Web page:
When perseverance, dedication and commitment meets opportunity, a dream is fulfilled. This is the feeling of Xolisa Kula, an Admin Assistant for the Department of Student Affairs at Rhodes University, who was recently appointed as the coach for Windbreakers Basketball team. Windbreakers is a professional team that plays in the Basketball National Leagues.
Xolisa is also the coach for the Rhodes University ladies basketball team (Titans). He has won numerous accolades and he was honoured for his outstanding performance by the Nelson Mandela Bay Basketball Association (NMBBA) at an annual awards presentation at the Raymond Mhlaba Indoor Sports Centre in 2018.
Xolisa spoke to Hazel Simpo, a student freelancing for Rhodes Communications, about his journey and appointment.
Q: Tell us about your background in sports and particularly basketball
A: I started playing sports at the age of 8 when I was still at Graeme College and I was involved in numerous sporting codes such as rugby, cricket, tennis, squash and many more. When I was 14 years old, I was introduced to basketball by Sipho Maganca who was nicknamed ‘Marlone’. He met me one day on my way from school rugby practice and he said I should join his basketball team. From then, my love for basketball grew and I could not even afford to miss one basketball session. I was fortunate enough to be one of the representative of the Eastern Cape at the then ‘Love Life’ games. I moved to Port Elizabeth at the age of 22 to coach the basketball ladies team for Nelson Mandela University and I have been in love with the sport ever since.
Q: What do you like most about basketball?
A: I love basketball because it encompasses other cultural activities such as hip-hop music, poetry, dress code and many other unique and fascinating activities and that drew me closer to it. Additionally, basketball comes with a lot of teachings which I will pass on to the young and upcoming players.
Q: What does your appointment mean for yourself, Rhodes University and Grahamstown at large?
A: I honestly think it is a very enormous opportunity, especially for a small town such as Makhanda and the province. Personally, this means getting the job done, changing the culture that we have for the game as Rhodes University and Makhanda. I will be able to change the style of the play, introduce new blood, mix it up with experienced players and many more new and exciting techniques. My appointment also means that I use my experience to impart on the Rhodes University and Makhanda players. Recently, we had the final trials and two of our boys from Rhodes University were selected for the final training squad; Tafadzwa, Lubambo and a young boy by the name of Raymond Todd from St Andrews. This is living proof that others will benefit from my appointment.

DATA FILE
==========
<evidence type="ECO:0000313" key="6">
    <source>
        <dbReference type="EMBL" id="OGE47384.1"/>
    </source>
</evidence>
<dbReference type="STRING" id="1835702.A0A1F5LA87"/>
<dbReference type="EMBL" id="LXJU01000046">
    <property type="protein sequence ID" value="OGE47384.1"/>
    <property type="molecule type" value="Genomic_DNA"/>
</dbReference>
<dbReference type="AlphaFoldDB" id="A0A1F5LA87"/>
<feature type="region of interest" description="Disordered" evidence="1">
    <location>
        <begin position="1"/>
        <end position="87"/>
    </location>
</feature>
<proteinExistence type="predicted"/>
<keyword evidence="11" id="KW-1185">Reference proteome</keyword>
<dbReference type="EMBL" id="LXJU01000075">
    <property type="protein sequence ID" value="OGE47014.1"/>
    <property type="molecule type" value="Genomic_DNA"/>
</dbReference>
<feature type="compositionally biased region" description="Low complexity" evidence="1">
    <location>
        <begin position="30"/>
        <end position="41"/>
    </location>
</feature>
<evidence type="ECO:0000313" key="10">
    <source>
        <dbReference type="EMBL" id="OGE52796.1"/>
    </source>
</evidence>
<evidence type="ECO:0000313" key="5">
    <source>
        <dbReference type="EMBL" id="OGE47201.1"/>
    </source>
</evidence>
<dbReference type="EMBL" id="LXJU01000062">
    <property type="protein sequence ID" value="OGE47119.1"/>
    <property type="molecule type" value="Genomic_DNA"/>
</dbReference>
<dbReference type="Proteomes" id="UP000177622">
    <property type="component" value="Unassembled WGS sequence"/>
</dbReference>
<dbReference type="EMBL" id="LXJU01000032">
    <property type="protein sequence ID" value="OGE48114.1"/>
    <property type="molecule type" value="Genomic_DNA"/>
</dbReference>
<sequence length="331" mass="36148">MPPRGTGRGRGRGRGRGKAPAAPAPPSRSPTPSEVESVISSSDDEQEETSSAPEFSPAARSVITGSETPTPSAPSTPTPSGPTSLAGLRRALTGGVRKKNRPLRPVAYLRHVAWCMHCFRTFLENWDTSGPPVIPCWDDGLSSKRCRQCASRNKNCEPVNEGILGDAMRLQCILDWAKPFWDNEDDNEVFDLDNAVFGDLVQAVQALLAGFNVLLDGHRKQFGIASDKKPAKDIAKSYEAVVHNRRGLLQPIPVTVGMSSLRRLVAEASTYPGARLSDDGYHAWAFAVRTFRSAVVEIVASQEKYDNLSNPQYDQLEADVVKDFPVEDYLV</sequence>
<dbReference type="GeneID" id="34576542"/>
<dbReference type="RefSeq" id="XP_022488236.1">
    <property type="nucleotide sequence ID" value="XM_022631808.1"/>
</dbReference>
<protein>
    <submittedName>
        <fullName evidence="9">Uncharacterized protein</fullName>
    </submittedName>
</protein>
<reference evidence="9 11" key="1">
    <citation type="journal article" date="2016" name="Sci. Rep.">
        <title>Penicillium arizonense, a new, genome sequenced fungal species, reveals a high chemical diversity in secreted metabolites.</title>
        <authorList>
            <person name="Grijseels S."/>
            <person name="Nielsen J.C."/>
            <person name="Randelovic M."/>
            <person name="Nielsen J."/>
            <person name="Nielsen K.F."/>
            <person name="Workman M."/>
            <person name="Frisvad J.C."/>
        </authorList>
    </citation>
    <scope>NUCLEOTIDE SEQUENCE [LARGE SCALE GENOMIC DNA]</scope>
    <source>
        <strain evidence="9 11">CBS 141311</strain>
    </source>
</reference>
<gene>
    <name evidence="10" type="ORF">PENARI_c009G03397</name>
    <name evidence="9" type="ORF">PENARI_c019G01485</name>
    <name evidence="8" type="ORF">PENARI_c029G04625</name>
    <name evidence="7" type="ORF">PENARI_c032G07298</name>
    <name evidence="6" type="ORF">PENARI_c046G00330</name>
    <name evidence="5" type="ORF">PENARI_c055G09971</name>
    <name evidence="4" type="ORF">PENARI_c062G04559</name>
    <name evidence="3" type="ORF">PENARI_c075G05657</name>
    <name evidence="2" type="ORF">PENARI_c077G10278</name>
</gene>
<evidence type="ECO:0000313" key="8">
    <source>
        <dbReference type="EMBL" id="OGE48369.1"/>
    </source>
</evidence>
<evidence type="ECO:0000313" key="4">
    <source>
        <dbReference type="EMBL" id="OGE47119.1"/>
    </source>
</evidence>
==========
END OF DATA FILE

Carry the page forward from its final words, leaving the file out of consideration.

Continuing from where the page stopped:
Q: How will you use your experience from Windbreakers to support the ladies team?
A: Tactically, yes it helps a lot because through coaching the Windbreakers, I will be competing with highly experienced coaches who have competed in local, national and international games. I always take the lessons from every game we play and pass what I learn from there to the ladies team. If you ask the Titans, they will tell you that I am someone who is always eager to learn from other people and from our own experiences - for example, how to do certain drills, introducing them to new playing styles and so forth. Currently, we are busy with the University Sports South Africa (USSA) qualifiers and I am proud to tell you that the Rhodes University ladies team is currently number one on the log, and we therefore we are pushing to qualify for the USSAs, be in the top 8 and compete in the Varsity Sports.
Q: How do you cater for the respective needs of both teams?
A: There is not much difference between the two teams, except that the tempo of the ladies game a little bit slower compared to their counterparts. Ladies have a high IQ when it comes to basketball, they are better shooters, disciplined, pay attention and put what you teach them into practice. Interestingly, I learn a lot from the ladies and I then implement that on my boys (laughs). I always listen to the views and suggestions and I always expect 100% commitment from both teams.
Q: How do you balance your personal and professional life?
A: It’s not easy, I wouldn’t lie. It needs a family and partner that understands your other commitments. It all needs planning and making sure that you prioritise, otherwise if you fail to do that, your life will be upside down. I have a very supportive family, to the extent that I sometimes feel like I ask too much from them. This is because I am regularly away from them and when I get the chance, they really treasure those moments. Their love and encouragement goes a long way and that gives me strength every day. If it was not for them, I would be able to strike a balance between my personal and professional life.
Q: What is your advice to the aspiring basketball players in a small town like Makhanda?
A: My advice is for them to not only focus on playing basketball, but also pay interest to their academic life so they can get to universities. There are scholarships available in our local universities that can assist them in fulfilling their goals. They have to have work hard and never give up because nothing is easy. Stay healthy and seek advice from others.